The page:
This part of the Act sets out in detail the procedures the lessor must follow, the type and content of the notices the lessor must serve on the lessee and other parties, and the parties upon whom a notice must be served before a lessor can properly effect a cancellation of a lease. Mortgagees and receivers of leasehold estates, and sublessees and their mortgagees and receivers, must now be served with cancellation notices. These parties also have the opportunity to apply to the courts for relief against cancellation of the lease.
This part of the Act also deals with a lessor’s refusal to renew a lease, with similar provisions being imposed on the lessor regarding the form and content of the notice and the parties who must be served with that notice. Note that the court has very wide powers in relation to the type of relief it can grant.
Damage or destruction and insurance
Another major change from the prior Act is the effect of sections 268 – 272. These provisions come into effect after 1 January 2008 and will apply to all leases, whenever entered into. These provisions reflect the recent changes that were made to the ADLS 4th Edition (2) form of lease, the intent being that as the party paying for the insurance of the premises, the lessee should be entitled to the benefit of that insurance except in particular circumstances.
The provisions of this part of the Act will apply if the whole or any part of the premises are destroyed or damaged by any of the specified events that the lessor is obliged to insure the premises for. The lessee will be indemnified by the lessor in relation to the costs of rectification even if the damage or destruction is caused, or contributed to, by the negligence of the lessee. Any departure from this provision must be clearly and expressly agreed to by the parties.
Lessee’s liability: The lessee is not totally excused from liability. To the extent that the damage or destruction was intentionally done by the lessee or the lessee’s agent, or was the result of an act or omission of the lessee or the lessee’s agent that occurred on or about the premises or land around the premises and constitutes an indictable offence under the Summary Proceedings Act, or if the insurance money is otherwise irrecoverable because of an act or omission of the lessee or the lessee’s agent, the lessee will be liable for the costs of rectification.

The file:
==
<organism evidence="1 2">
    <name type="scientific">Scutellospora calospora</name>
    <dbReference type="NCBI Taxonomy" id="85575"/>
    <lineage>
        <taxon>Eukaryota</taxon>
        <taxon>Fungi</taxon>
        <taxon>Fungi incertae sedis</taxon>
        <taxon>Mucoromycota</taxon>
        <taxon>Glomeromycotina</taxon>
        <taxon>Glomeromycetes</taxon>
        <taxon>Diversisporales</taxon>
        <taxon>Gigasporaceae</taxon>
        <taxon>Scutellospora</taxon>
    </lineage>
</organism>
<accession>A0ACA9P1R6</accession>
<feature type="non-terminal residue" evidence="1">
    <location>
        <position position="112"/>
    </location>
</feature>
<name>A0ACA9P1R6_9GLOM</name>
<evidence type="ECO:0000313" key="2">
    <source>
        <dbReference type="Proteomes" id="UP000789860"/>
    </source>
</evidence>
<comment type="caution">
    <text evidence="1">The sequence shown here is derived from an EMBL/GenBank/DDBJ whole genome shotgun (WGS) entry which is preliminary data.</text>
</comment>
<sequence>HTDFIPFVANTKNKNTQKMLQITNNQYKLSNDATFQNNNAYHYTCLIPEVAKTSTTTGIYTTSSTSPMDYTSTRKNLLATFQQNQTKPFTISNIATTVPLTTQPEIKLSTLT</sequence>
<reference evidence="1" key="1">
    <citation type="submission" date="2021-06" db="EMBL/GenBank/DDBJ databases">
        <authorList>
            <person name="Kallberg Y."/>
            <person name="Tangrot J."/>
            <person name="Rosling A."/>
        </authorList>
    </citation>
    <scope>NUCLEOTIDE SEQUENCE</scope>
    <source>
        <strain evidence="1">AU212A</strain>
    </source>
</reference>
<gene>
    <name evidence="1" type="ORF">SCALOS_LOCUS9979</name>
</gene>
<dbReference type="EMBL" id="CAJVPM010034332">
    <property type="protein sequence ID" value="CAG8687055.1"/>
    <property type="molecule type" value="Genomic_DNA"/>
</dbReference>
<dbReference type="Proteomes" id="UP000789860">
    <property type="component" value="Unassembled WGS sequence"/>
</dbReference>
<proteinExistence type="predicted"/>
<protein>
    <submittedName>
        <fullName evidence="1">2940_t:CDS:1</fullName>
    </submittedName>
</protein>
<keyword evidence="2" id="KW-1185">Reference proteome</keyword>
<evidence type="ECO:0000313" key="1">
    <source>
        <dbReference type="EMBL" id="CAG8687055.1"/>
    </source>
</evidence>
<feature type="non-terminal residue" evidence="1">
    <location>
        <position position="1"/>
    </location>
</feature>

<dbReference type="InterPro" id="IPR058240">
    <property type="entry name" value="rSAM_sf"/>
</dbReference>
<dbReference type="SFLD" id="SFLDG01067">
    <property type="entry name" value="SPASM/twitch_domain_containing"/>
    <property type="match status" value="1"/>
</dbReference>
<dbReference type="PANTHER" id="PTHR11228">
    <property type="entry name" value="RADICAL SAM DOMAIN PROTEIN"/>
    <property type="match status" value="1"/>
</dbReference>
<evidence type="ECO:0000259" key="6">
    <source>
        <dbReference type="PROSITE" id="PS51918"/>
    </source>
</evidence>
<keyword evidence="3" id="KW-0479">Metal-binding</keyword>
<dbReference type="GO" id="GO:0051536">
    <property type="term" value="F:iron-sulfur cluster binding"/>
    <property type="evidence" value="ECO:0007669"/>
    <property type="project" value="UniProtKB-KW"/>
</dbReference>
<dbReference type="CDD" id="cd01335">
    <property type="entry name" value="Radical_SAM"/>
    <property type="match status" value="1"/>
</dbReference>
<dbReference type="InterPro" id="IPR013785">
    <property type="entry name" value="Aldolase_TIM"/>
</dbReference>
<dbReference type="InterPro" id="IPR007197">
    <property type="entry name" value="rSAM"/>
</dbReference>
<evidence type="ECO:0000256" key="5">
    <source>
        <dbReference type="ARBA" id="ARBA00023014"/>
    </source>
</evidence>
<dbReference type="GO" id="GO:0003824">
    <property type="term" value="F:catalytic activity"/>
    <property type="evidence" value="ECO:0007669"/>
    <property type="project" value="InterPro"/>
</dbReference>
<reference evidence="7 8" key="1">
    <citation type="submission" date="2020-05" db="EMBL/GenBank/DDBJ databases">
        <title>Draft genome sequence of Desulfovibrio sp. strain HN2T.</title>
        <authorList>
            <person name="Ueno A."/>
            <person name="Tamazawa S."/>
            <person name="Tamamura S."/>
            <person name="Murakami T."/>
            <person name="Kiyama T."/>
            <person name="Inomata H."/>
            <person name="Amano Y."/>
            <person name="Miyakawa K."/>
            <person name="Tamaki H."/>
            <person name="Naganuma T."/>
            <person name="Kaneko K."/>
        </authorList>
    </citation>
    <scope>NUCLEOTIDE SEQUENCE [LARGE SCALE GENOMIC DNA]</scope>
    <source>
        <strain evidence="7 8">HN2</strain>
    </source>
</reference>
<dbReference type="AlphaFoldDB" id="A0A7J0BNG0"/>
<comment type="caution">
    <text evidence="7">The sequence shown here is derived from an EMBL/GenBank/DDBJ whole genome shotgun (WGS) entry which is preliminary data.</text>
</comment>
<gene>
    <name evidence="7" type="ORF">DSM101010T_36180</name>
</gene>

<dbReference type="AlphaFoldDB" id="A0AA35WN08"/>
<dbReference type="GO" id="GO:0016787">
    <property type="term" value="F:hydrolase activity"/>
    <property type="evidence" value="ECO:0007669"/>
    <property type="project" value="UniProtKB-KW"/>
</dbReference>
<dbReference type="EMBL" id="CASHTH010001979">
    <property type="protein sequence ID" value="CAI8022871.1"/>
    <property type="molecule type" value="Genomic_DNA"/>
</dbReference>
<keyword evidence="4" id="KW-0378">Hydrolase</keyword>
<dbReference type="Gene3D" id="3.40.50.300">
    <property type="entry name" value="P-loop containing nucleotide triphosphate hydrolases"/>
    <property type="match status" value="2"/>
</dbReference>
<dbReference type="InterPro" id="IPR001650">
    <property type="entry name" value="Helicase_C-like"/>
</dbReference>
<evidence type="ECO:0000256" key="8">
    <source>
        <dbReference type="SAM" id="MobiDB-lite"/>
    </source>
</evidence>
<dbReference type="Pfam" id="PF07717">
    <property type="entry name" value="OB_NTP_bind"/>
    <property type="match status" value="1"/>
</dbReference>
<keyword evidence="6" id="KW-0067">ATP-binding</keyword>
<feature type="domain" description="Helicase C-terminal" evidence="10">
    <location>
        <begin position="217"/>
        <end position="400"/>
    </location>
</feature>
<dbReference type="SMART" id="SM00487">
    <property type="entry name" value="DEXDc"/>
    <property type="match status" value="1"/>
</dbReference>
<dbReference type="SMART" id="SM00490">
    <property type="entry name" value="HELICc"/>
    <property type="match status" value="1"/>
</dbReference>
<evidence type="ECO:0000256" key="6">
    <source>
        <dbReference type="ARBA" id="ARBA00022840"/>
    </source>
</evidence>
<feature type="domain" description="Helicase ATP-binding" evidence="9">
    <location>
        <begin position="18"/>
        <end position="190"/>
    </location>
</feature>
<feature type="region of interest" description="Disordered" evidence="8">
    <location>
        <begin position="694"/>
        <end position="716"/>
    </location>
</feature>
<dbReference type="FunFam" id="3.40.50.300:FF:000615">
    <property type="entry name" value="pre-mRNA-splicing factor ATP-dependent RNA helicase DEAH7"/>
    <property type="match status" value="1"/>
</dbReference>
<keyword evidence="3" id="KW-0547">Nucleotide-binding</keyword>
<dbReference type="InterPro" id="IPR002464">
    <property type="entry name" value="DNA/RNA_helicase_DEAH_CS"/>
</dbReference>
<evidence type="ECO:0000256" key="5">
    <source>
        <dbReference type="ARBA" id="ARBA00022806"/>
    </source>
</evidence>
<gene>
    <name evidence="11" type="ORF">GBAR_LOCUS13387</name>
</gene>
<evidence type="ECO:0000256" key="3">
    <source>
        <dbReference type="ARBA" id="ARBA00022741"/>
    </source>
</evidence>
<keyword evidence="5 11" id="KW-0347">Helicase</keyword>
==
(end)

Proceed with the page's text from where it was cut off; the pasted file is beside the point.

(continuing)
Right for lessor to terminate: If the damage or destruction was caused or contributed to by the lessee’s negligence, the lessor may terminate the lease on reasonable notice if the lessor’s ability to obtain or retain insurance cover on reasonable terms has been prejudiced by the damage. If the lessor does not wish to terminate the lease, the lessor can recover any increased insurance costs (including increased excess costs) from the lessee.
All landlords will need to be aware that the new Act will introduce, as of 1 January 2008, some quite far-reaching changes to relationships between landlords and tenants, some of which curtail a landlord’s ability to deal with their tenants in the manner which is outlined in their lease contract. It will be a matter of time and experience as to just how much effect these changes will make to the commercial lease market in New Zealand.
Chapman Tripp’s commercial property team will be happy to address you as to the amendments which should be made to standard commercial forms to refer to these statutory changes, and to give specific advice as to how the changes may affect particular matters.
For further information, please contact Bill Sandston.